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Cloudbuster. online resource (None) 1942-1945, June 29, 1945, Image 1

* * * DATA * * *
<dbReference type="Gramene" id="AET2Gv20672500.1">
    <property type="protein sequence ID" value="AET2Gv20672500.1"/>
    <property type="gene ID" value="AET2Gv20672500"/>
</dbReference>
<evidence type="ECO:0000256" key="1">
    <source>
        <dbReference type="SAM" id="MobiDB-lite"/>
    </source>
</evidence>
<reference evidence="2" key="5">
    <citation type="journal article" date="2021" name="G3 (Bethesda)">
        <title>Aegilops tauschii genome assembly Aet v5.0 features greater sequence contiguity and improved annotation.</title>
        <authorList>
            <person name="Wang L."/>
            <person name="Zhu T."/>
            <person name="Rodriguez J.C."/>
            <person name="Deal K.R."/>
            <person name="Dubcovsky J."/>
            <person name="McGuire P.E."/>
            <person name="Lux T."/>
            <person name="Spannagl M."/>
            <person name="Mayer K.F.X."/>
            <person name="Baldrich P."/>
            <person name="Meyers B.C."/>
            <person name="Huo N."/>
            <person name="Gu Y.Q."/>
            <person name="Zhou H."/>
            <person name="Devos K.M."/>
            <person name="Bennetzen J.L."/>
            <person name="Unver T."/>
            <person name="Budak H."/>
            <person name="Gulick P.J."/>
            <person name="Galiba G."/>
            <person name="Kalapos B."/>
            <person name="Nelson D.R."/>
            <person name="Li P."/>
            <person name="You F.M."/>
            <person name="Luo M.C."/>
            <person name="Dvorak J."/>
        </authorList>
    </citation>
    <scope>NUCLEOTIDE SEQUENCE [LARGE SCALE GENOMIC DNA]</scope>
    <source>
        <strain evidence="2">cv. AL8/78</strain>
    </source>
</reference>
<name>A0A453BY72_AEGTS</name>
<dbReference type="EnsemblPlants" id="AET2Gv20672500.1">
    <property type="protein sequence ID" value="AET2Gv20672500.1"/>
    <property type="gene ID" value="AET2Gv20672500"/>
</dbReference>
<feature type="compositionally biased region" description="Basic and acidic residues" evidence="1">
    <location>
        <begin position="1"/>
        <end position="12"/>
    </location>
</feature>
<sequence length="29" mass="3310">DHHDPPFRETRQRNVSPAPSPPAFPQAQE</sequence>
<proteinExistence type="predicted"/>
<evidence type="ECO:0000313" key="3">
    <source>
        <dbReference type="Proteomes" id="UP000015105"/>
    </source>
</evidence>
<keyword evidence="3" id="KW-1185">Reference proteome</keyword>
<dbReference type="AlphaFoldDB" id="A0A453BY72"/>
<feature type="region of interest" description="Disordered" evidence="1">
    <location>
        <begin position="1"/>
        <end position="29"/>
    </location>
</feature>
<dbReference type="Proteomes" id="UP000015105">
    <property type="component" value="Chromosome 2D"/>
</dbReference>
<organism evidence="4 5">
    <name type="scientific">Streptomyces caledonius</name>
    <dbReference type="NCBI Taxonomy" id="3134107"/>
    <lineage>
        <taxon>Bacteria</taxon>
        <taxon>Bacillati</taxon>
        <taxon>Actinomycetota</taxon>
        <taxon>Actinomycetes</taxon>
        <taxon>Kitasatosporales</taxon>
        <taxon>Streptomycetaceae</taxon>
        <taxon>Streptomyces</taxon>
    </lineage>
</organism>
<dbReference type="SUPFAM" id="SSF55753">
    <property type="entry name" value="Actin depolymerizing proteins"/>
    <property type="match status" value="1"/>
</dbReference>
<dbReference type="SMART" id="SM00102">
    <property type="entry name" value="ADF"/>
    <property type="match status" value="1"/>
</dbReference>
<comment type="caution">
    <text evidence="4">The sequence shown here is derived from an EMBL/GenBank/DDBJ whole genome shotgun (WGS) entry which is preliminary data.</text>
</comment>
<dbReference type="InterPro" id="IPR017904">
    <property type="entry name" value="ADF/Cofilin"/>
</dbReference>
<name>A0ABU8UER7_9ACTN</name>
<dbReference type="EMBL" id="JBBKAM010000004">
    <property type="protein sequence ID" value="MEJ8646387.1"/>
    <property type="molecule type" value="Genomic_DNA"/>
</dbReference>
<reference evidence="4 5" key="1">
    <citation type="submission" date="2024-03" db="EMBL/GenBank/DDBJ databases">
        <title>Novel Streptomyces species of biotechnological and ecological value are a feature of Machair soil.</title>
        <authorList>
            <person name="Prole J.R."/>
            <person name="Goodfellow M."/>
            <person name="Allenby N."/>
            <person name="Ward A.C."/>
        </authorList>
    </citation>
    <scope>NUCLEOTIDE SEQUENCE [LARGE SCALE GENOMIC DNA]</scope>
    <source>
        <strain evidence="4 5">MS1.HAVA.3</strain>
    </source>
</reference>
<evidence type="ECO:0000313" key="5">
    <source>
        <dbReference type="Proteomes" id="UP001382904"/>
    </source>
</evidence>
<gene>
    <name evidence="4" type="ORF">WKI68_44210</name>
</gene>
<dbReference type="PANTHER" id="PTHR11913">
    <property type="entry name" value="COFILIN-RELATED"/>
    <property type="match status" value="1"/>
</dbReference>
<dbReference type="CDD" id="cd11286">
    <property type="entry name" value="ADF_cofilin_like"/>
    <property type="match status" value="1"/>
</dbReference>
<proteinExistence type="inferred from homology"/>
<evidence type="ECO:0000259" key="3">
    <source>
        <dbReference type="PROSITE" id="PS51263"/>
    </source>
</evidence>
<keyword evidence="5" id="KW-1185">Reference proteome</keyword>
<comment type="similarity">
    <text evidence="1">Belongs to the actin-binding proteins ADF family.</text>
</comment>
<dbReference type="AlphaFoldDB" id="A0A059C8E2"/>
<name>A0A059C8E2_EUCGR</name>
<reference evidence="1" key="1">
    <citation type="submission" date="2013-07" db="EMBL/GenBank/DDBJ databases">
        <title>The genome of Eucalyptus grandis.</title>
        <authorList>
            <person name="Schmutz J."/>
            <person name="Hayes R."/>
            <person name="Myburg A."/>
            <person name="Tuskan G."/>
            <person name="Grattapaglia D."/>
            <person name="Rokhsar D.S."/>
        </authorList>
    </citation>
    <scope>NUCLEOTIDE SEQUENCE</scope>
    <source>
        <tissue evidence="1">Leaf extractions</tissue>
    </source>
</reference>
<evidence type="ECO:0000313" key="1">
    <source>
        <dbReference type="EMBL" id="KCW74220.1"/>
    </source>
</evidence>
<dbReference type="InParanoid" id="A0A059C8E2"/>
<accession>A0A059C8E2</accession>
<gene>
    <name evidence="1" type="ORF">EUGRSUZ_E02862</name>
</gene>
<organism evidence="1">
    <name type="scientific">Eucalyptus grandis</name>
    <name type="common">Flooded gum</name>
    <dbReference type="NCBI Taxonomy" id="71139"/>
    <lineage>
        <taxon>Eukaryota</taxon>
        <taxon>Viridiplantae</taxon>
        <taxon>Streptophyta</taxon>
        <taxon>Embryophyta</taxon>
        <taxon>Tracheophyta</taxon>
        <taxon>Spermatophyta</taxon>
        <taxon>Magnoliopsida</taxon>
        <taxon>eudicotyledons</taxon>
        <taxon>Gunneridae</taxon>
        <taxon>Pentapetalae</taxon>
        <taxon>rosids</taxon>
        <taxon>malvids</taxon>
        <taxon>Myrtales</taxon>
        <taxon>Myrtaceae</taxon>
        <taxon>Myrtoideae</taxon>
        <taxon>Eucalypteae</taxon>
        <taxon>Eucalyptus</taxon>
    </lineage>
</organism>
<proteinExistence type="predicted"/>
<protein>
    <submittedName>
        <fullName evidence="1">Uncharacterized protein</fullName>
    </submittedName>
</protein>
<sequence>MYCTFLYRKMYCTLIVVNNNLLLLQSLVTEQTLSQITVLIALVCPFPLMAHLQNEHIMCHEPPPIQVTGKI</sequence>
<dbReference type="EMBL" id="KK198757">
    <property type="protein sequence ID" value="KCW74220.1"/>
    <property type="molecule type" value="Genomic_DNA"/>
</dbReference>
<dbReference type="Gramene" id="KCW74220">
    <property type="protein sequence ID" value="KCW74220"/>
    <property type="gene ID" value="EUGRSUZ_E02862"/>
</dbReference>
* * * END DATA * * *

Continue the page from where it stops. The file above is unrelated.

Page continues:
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Vol. 3—No. 41 U. S. NAVY PRE-FLIGHT SCHOOL, CHAPEL HILL, N. C. Friday, June 29, 1945 Lt.Cmdr.Ingwersen Leaves Station for DutyinNATTC Lt. Comdr. Burton A. Ingwer- sen, athletic director here for the past two years, has been de tached for duty with a unit of the Naval Air Technical Training Command, Chicago, 111. His suc cessor as director of athletics has not yet arrived. Prior to entering the Naval Aviation phys ical and mili tary training program in February,1943, Lt. Comdr. Ing- wersen had served for eight years as line coach of football at Northwestern University. He has been connected with athletics since college days at the University of Illinois, where he lettered in football, basket ball and baseball before being graduated in 1920. In 1924 he Was named head football coach at the University of Iowa, be coming one of the youngest ftientors in the game. After Coaching Iowa football teams for eight years, he went to Louisiana State University where he was line coach from 1932 until gomg to Northwestern in 1935. Pre-Flight Crew Club To Open Saturday Eve The grand opening of the Cruise Club, social activity for the ship’s companies of the Pre- J’light School and University Naval Units, will occur on Satur day evening, June 30th at the American Legion Hut on E. Rose- tnary Street. At 1900, the doors will be opened and a chicken buffet din gier will be served to members 9nd guests at 1930. Dancing will begin at 2030, music furnished by the Cloudbuster Swing Band. Members of the crew have Spent a great deal of time and effort on getting the club into shape for use, and are looking forward to a successful summer Season. The planning and work of putting the club into opera tion have been under the super vision of the club president, C. B. Lillis, CY; vice-pres., W. F. Plow- fteld, CPhM; and Secy-Treas., t). A. Ebel, CCS. — / 3j \ "You'll see some REAL fireworks when your mother finds that I forgot to buy her an Independence Day war bond!" It Pays To Know How To Swim; That’s What Former Cadet Learns in Pacific How swimming ability saved the life of Lt. (jg) Robert H. Cron, 12th Battalion cadet here from Worcester, Mass., is told in a Navy Dept, release on Com posite Squadron 85 which has re turned to the United States for leave and reassignment after seven months of Pacific combat. Shot down behind the Japanese lines on Okinawa in April, Lt. (jg) Cron managed to land his Avenger torpedo bomber in a cleared area and to abandon the plane seconds before its bombs exploded. The pilot and his radioman were discovered by Japanese ground forces and chased into the sea by rifie fire. The two swam through the surf with bullets splashing around them. They reached a reef out of rifle range and later were picked up by two Navy seaplanes. During seven months of di versified duties, which included everything from convoying and anti-submarine patrol to ground support missions and aerial bat tles, Squadron 85, based aboard an escort carrier of the Casa blanca class, sank 46 ships, dam aged 40 more, destroyed 77 buildings, and blew up ammuni tion dumps, trucks, tanks and gun emplacements. The squad ron expended more than 500 bombs and 3,000 rockets in its actions. Legion of Merit for Rear Admiral Sallada Rear Admiral Harold B. Sal lada, U.S.N., 50, Chief of the Bureau of Aeronautics, Navy De partment, had been awarded the Legion of Merit for exceptionally meritorious conduct as comman der support aircraft of the Joint Expeditionary force in opera tions in the Marshall Islands in early 1944. _ High Cost of Living “I mean weekly, just like I said,” insisted a $46 a week Vir ginia munitions worker when it was suggested that he must have meant a bond deduction of $43 a month rather than a week. “I live up the. creek with pappy §0 I don’t have to pay rent,” he explained. “I ride to work with my brother-in-law and I don’t have to pay him. I grow a few tobacco plants for my chewin’ and I bring my own lunch in a paper sack. “Tarnation,” he concluded, “never could spend mor’n $3 a week. Why should I begin now?” $41,000 in War Bonds Sold as 4th Week Ends As the Extra Cash War Bond Sale on this station finishes its fourth week and prepares to roll to a end on July 7th, the total amount of bonds purchased has continued to rise encouragingly. Lieut. John C. Worth, local war bond officer states, “Our to tal cash sales at the present time come to approximately $41,000. We would like to hit at least $55,000 before the drive closes.” With a portion of the station’s personnel still unsubscribed, it is expected that this goal will cer tainly be reached. Shades of 1776, or The First War Loan The War Bond expert, who is at home with statistics involving billions of dollars of 1945 money, would be mildly shocked to sur vey the methods whereby the men of 1776 raised their money to equip the Army of Independ ence. Money was almost as scarce then as a T-bone steak today, and the young States had their own coin values, to confuse the issue still further. 'Among the methods used to raise the necessary funds were the following: Issuance of paper money; so licitation of loans at home and abroad, chiefly from France and Holland; a system of “specifics” whereby the States were asked to furnish flolir, meat, or other staples for the Army; State tax ation; lotteries, and the pledg ing of personal credit by indi viduals to guarantee payment of supplies bought for the troops. Raising money then was a tough proposition, according to the historians, but chiefly be cause there wasn’t much of it in circulation. Today’s War of Independence is financed much more simply War Bonds, backed by the credit of the United States Government and providing 2.9 percent inter est, are the answer of 1945 citi zens. Navy’s “extra” War Bond campaign from 22 June through power to that Nation-wide response. —Buy More War Bonds